We arrived in Athens after four months in Israel on May 1. It was just after midnight, the start of the Greek Orthodox Easter. Fortunately, the taxi driver didn’t mind piling five people and five carry-ons into a Skoda for the ride downtown. Within minutes, the kids fell asleep on top of each other, and on me, which made for a peaceful ride. Near the center, churches were just letting out and hundreds of candles floated by. People were cradling these lights, protecting the flames from the breeze.
We checked into a family room at the top floor of the Art Gallery Hotel. From our little balcony, we could just see the lit Acropolis. It was after one o’clock by now, but in the apartments across the street lights were still burning. A family was sitting down to eat the traditional Magiritsa soup made from lamb off.
Greeks also eat red, hard-boiled eggs. In the Orthodox tradition, eggs are a symbol of new life. The red represents life, victory and the blood of Jesus Christ. The hard-boiled eggs are used to play a simple game. Two participants each hold a red egg in their hands. One player says “Chistos Anesti” (Christ has risen) and the other replies, “Alithos Anesti” (Indeed He has risen). Then they tap each other’s egg trying to break it. The winner battles the next person.The player who successfully cracks the eggs of the other players gets declared the winner and, it is said, will have good luck during the year. Our hotel owner taught us the game the next morning over breakfast.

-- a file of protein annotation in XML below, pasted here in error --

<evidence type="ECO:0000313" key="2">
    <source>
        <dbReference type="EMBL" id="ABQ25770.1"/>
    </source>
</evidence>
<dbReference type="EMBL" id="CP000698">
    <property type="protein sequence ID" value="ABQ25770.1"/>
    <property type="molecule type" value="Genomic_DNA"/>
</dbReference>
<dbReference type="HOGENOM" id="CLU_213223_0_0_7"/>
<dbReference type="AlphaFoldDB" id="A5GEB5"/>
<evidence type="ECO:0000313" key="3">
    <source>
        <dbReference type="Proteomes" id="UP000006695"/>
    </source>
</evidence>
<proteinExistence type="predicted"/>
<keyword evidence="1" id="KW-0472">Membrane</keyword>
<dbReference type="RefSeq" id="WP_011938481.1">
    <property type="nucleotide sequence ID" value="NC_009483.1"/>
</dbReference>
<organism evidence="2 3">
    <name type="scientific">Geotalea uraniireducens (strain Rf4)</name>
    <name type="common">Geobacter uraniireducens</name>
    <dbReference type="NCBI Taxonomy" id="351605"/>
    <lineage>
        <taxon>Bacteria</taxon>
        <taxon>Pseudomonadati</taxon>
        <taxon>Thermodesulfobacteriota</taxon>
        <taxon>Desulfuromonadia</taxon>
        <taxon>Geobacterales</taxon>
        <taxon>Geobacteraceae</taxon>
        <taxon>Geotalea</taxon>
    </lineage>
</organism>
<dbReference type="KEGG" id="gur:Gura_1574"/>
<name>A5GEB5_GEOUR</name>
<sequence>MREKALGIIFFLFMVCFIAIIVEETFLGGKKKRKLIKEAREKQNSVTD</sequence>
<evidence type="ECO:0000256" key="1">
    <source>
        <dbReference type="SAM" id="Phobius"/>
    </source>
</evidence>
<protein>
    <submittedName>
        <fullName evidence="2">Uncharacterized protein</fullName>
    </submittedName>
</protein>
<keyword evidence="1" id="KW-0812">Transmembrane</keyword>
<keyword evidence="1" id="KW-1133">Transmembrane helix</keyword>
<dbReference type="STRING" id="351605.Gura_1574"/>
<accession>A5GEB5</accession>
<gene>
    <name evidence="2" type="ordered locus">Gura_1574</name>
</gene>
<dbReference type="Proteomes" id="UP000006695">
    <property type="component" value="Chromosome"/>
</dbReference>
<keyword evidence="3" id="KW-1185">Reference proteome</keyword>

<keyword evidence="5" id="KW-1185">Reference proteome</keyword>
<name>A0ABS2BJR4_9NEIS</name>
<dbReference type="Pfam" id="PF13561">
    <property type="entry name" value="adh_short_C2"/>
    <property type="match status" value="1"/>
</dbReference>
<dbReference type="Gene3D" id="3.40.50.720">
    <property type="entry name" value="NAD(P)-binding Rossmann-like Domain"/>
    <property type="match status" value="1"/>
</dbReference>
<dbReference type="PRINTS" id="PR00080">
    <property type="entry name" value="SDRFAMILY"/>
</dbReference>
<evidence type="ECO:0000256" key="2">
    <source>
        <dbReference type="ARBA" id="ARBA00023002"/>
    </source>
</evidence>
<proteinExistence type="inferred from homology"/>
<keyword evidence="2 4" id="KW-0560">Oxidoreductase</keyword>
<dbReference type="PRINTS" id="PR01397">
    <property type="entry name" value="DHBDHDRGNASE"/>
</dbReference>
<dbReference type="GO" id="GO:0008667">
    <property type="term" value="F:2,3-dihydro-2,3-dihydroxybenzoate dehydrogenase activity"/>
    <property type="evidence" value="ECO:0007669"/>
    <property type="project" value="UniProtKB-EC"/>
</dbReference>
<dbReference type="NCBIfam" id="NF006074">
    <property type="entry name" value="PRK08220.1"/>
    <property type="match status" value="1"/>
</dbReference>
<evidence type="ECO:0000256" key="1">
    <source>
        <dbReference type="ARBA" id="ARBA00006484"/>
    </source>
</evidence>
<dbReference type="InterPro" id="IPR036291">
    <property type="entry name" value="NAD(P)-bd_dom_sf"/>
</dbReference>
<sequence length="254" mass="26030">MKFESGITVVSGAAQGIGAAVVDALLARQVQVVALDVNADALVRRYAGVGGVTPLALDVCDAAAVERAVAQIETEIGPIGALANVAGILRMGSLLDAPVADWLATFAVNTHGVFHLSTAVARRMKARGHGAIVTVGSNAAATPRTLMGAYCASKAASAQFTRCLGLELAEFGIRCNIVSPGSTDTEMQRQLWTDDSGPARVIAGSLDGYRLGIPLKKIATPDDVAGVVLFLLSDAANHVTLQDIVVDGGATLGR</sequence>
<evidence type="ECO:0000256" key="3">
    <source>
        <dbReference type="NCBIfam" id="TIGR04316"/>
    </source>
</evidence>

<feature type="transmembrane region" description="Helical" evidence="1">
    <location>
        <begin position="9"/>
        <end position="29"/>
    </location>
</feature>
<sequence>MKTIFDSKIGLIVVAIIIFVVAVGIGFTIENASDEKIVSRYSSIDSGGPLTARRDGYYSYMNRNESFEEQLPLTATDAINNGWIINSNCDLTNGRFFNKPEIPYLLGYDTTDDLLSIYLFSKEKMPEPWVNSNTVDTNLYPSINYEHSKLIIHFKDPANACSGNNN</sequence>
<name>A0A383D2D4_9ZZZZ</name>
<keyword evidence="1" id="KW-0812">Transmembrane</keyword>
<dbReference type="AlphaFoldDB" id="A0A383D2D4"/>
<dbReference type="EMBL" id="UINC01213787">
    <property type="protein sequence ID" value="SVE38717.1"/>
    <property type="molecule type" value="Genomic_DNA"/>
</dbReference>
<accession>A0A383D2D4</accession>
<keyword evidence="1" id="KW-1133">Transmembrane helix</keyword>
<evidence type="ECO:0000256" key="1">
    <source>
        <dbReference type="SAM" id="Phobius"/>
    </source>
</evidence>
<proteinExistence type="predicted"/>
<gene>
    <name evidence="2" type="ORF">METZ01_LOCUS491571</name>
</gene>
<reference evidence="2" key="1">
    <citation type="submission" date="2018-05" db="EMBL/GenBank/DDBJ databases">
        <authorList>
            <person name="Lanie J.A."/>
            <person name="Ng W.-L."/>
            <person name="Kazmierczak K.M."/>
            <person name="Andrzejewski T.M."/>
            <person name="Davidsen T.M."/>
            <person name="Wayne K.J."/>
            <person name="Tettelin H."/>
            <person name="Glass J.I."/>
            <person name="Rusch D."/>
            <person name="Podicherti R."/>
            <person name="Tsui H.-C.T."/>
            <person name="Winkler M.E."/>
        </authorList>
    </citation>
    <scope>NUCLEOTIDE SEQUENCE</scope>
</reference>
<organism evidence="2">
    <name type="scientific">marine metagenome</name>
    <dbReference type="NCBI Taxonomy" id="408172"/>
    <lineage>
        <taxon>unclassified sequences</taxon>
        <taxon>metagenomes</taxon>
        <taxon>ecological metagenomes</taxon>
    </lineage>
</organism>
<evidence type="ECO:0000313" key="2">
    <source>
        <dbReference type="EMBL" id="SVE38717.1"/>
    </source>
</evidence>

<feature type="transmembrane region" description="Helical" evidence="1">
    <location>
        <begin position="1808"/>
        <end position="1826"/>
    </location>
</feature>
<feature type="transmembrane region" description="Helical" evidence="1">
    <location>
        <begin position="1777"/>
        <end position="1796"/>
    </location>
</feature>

Most attractions were closed because of the holidays, but everywhere in town lambs were roasting on the spit. Greeks go vegan during the forty-day lent preceding Easter. They refrain from eating meat, eggs or milk products, but make up for it with a meat orgy on Easter. We tried the lamb too, but it was a bit fat for our taste. All in all, arriving in Greece on Easter, made our return to traveling feel magical, like a rite of passage, a symbol of new life.